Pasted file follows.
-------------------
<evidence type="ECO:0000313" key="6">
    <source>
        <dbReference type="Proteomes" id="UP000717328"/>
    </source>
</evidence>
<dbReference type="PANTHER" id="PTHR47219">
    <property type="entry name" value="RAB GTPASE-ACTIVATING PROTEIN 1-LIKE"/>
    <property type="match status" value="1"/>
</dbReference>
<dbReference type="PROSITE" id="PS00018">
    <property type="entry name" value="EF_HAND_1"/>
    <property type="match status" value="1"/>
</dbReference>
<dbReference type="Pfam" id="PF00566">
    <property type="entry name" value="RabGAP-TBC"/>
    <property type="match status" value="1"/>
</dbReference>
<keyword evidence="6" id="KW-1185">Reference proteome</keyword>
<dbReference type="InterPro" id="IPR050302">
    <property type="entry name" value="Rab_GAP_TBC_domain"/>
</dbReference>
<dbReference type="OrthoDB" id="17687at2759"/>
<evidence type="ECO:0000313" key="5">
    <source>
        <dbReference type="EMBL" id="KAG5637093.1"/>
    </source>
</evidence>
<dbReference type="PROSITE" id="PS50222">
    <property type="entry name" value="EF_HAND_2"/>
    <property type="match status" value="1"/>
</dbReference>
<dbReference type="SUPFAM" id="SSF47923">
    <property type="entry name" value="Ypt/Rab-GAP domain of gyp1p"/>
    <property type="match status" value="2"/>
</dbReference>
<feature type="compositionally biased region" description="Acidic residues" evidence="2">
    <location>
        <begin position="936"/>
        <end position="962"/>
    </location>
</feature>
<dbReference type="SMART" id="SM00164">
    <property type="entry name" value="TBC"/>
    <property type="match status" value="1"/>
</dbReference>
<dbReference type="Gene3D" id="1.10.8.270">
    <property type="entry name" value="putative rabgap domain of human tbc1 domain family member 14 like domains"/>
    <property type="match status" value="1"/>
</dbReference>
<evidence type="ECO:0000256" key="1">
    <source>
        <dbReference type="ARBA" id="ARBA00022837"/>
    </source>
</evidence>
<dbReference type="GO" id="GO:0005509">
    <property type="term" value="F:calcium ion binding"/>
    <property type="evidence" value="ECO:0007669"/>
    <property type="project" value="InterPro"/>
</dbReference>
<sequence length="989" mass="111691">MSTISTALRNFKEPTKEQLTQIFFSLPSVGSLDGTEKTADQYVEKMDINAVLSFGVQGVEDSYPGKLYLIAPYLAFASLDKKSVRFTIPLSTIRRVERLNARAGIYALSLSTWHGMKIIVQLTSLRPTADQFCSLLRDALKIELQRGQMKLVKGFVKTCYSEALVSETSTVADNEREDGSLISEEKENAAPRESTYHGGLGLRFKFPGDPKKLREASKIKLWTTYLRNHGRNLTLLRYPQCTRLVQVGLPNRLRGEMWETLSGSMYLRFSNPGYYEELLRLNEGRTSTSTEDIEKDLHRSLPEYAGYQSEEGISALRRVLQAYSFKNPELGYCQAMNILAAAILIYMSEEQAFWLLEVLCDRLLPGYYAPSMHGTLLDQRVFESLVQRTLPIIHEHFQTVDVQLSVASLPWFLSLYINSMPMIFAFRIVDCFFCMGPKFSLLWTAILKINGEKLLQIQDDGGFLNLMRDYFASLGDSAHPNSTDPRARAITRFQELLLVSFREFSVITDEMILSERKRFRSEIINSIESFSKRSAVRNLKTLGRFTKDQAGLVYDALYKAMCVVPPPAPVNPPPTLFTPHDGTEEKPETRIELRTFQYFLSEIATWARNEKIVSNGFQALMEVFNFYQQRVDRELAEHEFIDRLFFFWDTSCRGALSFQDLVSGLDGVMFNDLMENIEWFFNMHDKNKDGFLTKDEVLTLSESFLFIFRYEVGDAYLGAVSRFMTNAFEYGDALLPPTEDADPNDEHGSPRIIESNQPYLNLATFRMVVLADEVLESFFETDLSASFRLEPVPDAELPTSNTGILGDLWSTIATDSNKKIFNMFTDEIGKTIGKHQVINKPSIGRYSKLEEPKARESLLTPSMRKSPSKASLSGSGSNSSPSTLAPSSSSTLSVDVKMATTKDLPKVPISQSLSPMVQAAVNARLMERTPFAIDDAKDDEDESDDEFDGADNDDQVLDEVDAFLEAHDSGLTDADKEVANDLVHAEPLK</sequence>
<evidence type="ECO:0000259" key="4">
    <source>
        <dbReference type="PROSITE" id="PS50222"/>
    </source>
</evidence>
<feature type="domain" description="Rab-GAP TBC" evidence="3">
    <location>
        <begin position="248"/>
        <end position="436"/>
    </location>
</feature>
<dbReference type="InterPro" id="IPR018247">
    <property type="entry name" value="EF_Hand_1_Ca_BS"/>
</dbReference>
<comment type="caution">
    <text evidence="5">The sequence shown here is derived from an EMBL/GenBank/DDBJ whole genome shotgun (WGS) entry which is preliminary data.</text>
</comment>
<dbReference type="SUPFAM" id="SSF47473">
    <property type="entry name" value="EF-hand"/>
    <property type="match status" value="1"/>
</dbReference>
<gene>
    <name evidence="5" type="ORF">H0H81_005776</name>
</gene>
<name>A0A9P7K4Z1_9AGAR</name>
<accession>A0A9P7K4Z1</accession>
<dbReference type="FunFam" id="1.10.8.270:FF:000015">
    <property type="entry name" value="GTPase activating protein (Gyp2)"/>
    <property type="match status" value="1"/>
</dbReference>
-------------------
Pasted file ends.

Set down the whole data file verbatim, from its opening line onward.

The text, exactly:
<evidence type="ECO:0000313" key="6">
    <source>
        <dbReference type="Proteomes" id="UP000717328"/>
    </source>
</evidence>
<dbReference type="PANTHER" id="PTHR47219">
    <property type="entry name" value="RAB GTPASE-ACTIVATING PROTEIN 1-LIKE"/>
    <property type="match status" value="1"/>
</dbReference>
<dbReference type="PROSITE" id="PS00018">
    <property type="entry name" value="EF_HAND_1"/>
    <property type="match status" value="1"/>
</dbReference>
<dbReference type="Pfam" id="PF00566">
    <property type="entry name" value="RabGAP-TBC"/>
    <property type="match status" value="1"/>
</dbReference>
<keyword evidence="6" id="KW-1185">Reference proteome</keyword>
<dbReference type="InterPro" id="IPR050302">
    <property type="entry name" value="Rab_GAP_TBC_domain"/>
</dbReference>
<dbReference type="OrthoDB" id="17687at2759"/>
<evidence type="ECO:0000313" key="5">
    <source>
        <dbReference type="EMBL" id="KAG5637093.1"/>
    </source>
</evidence>
<dbReference type="PROSITE" id="PS50222">
    <property type="entry name" value="EF_HAND_2"/>
    <property type="match status" value="1"/>
</dbReference>
<dbReference type="SUPFAM" id="SSF47923">
    <property type="entry name" value="Ypt/Rab-GAP domain of gyp1p"/>
    <property type="match status" value="2"/>
</dbReference>
<feature type="compositionally biased region" description="Acidic residues" evidence="2">
    <location>
        <begin position="936"/>
        <end position="962"/>
    </location>
</feature>
<dbReference type="SMART" id="SM00164">
    <property type="entry name" value="TBC"/>
    <property type="match status" value="1"/>
</dbReference>
<dbReference type="Gene3D" id="1.10.8.270">
    <property type="entry name" value="putative rabgap domain of human tbc1 domain family member 14 like domains"/>
    <property type="match status" value="1"/>
</dbReference>
<evidence type="ECO:0000256" key="1">
    <source>
        <dbReference type="ARBA" id="ARBA00022837"/>
    </source>
</evidence>
<dbReference type="GO" id="GO:0005509">
    <property type="term" value="F:calcium ion binding"/>
    <property type="evidence" value="ECO:0007669"/>
    <property type="project" value="InterPro"/>
</dbReference>
<sequence length="989" mass="111691">MSTISTALRNFKEPTKEQLTQIFFSLPSVGSLDGTEKTADQYVEKMDINAVLSFGVQGVEDSYPGKLYLIAPYLAFASLDKKSVRFTIPLSTIRRVERLNARAGIYALSLSTWHGMKIIVQLTSLRPTADQFCSLLRDALKIELQRGQMKLVKGFVKTCYSEALVSETSTVADNEREDGSLISEEKENAAPRESTYHGGLGLRFKFPGDPKKLREASKIKLWTTYLRNHGRNLTLLRYPQCTRLVQVGLPNRLRGEMWETLSGSMYLRFSNPGYYEELLRLNEGRTSTSTEDIEKDLHRSLPEYAGYQSEEGISALRRVLQAYSFKNPELGYCQAMNILAAAILIYMSEEQAFWLLEVLCDRLLPGYYAPSMHGTLLDQRVFESLVQRTLPIIHEHFQTVDVQLSVASLPWFLSLYINSMPMIFAFRIVDCFFCMGPKFSLLWTAILKINGEKLLQIQDDGGFLNLMRDYFASLGDSAHPNSTDPRARAITRFQELLLVSFREFSVITDEMILSERKRFRSEIINSIESFSKRSAVRNLKTLGRFTKDQAGLVYDALYKAMCVVPPPAPVNPPPTLFTPHDGTEEKPETRIELRTFQYFLSEIATWARNEKIVSNGFQALMEVFNFYQQRVDRELAEHEFIDRLFFFWDTSCRGALSFQDLVSGLDGVMFNDLMENIEWFFNMHDKNKDGFLTKDEVLTLSESFLFIFRYEVGDAYLGAVSRFMTNAFEYGDALLPPTEDADPNDEHGSPRIIESNQPYLNLATFRMVVLADEVLESFFETDLSASFRLEPVPDAELPTSNTGILGDLWSTIATDSNKKIFNMFTDEIGKTIGKHQVINKPSIGRYSKLEEPKARESLLTPSMRKSPSKASLSGSGSNSSPSTLAPSSSSTLSVDVKMATTKDLPKVPISQSLSPMVQAAVNARLMERTPFAIDDAKDDEDESDDEFDGADNDDQVLDEVDAFLEAHDSGLTDADKEVANDLVHAEPLK</sequence>
<evidence type="ECO:0000259" key="4">
    <source>
        <dbReference type="PROSITE" id="PS50222"/>
    </source>
</evidence>
<feature type="domain" description="Rab-GAP TBC" evidence="3">
    <location>
        <begin position="248"/>
        <end position="436"/>
    </location>
</feature>
<dbReference type="InterPro" id="IPR018247">
    <property type="entry name" value="EF_Hand_1_Ca_BS"/>
</dbReference>
<comment type="caution">
    <text evidence="5">The sequence shown here is derived from an EMBL/GenBank/DDBJ whole genome shotgun (WGS) entry which is preliminary data.</text>
</comment>
<dbReference type="SUPFAM" id="SSF47473">
    <property type="entry name" value="EF-hand"/>
    <property type="match status" value="1"/>
</dbReference>
<gene>
    <name evidence="5" type="ORF">H0H81_005776</name>
</gene>
<name>A0A9P7K4Z1_9AGAR</name>
<accession>A0A9P7K4Z1</accession>
<dbReference type="FunFam" id="1.10.8.270:FF:000015">
    <property type="entry name" value="GTPase activating protein (Gyp2)"/>
    <property type="match status" value="1"/>
</dbReference>